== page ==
If you are planning to hit the road this summer with family or friends, make sure your car is up to date with its safety records. The last thing you want is any type of defect hampering your trip. If you do find that your car or tires are defective, a recall could be needed.
According to theNational Highway Traffic Safety Administration (NHTSA), a recall is necessary when a motor vehicle or item of motor equipment (including tires) does not comply with a Federal Motor Vehicle Safety Standard or when there is a safety-related defect in the vehicle or equipment. Figuring out if your car or tires have been recalled is important to the safety of yourself, your passengers, and other drivers.
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How Do I Find Out if My Car or Tires Have Been Recalled?
The main way to see if your vehicle has been recalled is by its Vehicle Identification Number, or VIN for short. A VIN contains 17 characters unique code given to your vehicle. VINs can be found on the lower left corner of your car’s windshield, on your door placard, or on your insurance card.
Once you’ve located your VIN, enter the code in the search bar athttps://www.nhtsa.gov/recalls. Once entered, the search tool will show if your vehicle has been affected by a safety recall in the last 15 years. The search tool also reveals any safety recalls from major light automakers, motorcycle manufacturers and some truck manufacturers.
I Think I’ve Found a Defect, Now What Should I Do?
Before reporting a potential defect, it is important to understand what NHTSA defines as a safety-related defect. According to NHTSA. Some examples include:
Fuel system component failure, resulting in leakage of fuel and potentially causing a fire
Accelerator controls that break or stick
Cracked or broken wheels, causing a loss of control
Air bags fail to deploy or deploy at unexpected times
Unexpected break of engine cooling fan
Windshield wiper fails to operate properly
Seat and/or seat backs fail unexpectedly
Wiring or electrical system malfunctions
Car ramps or jacks that may collapse
Car seats/booster seats that have broken seat belts, buckles or component parts
If you notice any of these defects in your vehicle, report the problem to the NHTSA’s Vehicle Safety Hotline at 888-327-4236. You can also visitwww.nhtsa.gov and select “Report a Safety Problem” to report a potential defect.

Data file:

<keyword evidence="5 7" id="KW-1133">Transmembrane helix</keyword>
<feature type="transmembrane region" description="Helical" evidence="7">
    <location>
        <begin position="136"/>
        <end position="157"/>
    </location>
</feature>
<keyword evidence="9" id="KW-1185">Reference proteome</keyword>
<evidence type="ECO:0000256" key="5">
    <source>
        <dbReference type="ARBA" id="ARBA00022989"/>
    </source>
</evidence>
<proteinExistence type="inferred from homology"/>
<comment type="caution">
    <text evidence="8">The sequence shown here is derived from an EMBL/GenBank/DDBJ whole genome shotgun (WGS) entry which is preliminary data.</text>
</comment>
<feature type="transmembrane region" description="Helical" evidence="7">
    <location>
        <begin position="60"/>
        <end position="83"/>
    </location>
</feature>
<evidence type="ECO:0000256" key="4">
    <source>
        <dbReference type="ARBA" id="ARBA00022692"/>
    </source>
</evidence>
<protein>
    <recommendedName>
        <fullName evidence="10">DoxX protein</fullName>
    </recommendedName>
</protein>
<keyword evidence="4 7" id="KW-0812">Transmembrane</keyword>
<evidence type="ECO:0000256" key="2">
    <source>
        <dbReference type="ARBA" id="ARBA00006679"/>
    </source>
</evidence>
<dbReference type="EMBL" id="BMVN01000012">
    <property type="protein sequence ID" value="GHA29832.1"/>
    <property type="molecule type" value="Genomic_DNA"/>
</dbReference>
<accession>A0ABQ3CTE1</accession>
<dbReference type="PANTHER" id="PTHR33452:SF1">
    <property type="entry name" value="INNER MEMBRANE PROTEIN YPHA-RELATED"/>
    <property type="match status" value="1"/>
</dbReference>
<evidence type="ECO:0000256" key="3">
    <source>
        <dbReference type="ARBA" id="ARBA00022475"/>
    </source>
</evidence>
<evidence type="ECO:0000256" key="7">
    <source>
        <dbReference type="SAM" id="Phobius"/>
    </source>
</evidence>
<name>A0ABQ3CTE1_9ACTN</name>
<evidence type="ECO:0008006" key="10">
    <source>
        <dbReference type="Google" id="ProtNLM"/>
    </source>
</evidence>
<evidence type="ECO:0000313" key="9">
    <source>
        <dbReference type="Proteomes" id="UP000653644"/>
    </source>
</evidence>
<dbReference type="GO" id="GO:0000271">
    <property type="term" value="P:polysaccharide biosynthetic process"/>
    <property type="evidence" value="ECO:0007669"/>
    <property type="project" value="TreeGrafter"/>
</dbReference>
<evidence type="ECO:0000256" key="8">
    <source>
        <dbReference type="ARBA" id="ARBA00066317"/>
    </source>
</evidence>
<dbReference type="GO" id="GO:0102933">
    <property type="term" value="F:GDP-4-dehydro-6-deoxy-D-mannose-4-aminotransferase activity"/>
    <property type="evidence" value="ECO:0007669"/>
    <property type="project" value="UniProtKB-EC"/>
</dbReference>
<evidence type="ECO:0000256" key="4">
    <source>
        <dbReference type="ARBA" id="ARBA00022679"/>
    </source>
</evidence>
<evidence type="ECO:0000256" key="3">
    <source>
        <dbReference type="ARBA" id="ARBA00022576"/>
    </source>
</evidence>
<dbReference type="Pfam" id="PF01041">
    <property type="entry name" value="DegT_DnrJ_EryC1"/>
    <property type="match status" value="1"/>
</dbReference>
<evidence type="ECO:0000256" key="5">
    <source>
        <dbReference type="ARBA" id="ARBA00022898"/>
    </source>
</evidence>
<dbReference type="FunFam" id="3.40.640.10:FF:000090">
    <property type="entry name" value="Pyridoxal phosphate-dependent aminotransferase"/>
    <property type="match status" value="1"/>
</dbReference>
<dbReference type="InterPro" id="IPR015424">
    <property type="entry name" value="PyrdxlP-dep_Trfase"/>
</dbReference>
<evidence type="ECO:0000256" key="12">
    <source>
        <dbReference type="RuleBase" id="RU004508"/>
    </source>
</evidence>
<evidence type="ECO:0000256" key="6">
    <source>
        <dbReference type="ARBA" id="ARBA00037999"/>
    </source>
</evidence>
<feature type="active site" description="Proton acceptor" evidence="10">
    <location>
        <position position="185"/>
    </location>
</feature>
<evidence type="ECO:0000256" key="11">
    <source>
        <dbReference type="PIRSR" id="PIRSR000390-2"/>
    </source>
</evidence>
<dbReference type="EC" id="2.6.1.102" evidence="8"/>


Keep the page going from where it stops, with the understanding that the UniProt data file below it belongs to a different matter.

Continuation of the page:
What is the Recall Process?
NHTSA has a three-step process when assessing a potential recall.
The first step of the recall process is reporting your problem. Once entered in the NHTSA database, the agency will wait to see if similar reports of the one you described arise. If this occurs, an investigation into the safety-defect will likely be launched.
The second step of the recall process is an investigation by the NHTSA into the reported complaints. The investigation is broken down into four parts:
Screening: NHTSA conducts a preliminary review into the alleged defect and decides on whether to open an investigation.
Analysis: NHTSA then analyzes any petitions calling for a defect investigation and/or reviews of safety-related recalls.
Investigation: An investigation led by NHTSA into the alleged safety defect occurs. It ends with a notification to the manufacturer of recall recommendations, or the agency is unable to identify a defect.
Recall Management: NHTSA will oversee the efficiency of recalls by filing recall notices and communicating with owners of the recall.
The third and final step of the recall process is the recall itself. The manufacturers of the defect must fix the problem by either repairing it, replacing it, offer a refund or repurchase the vehicle itself.
If you have sustained a serious injury or have lost a loved one in an accident caused by a defective car, automobile component part, or set of tires, you should call Ramsey Law Group. With over 100 automotive product liability cases won and millions of dollars collected for our clients, we at Ramsey Law Group have the knowledge and experience to fight for the justice that you and your family deserve. Reach out to us today for a free consultation about your potential product liability claim.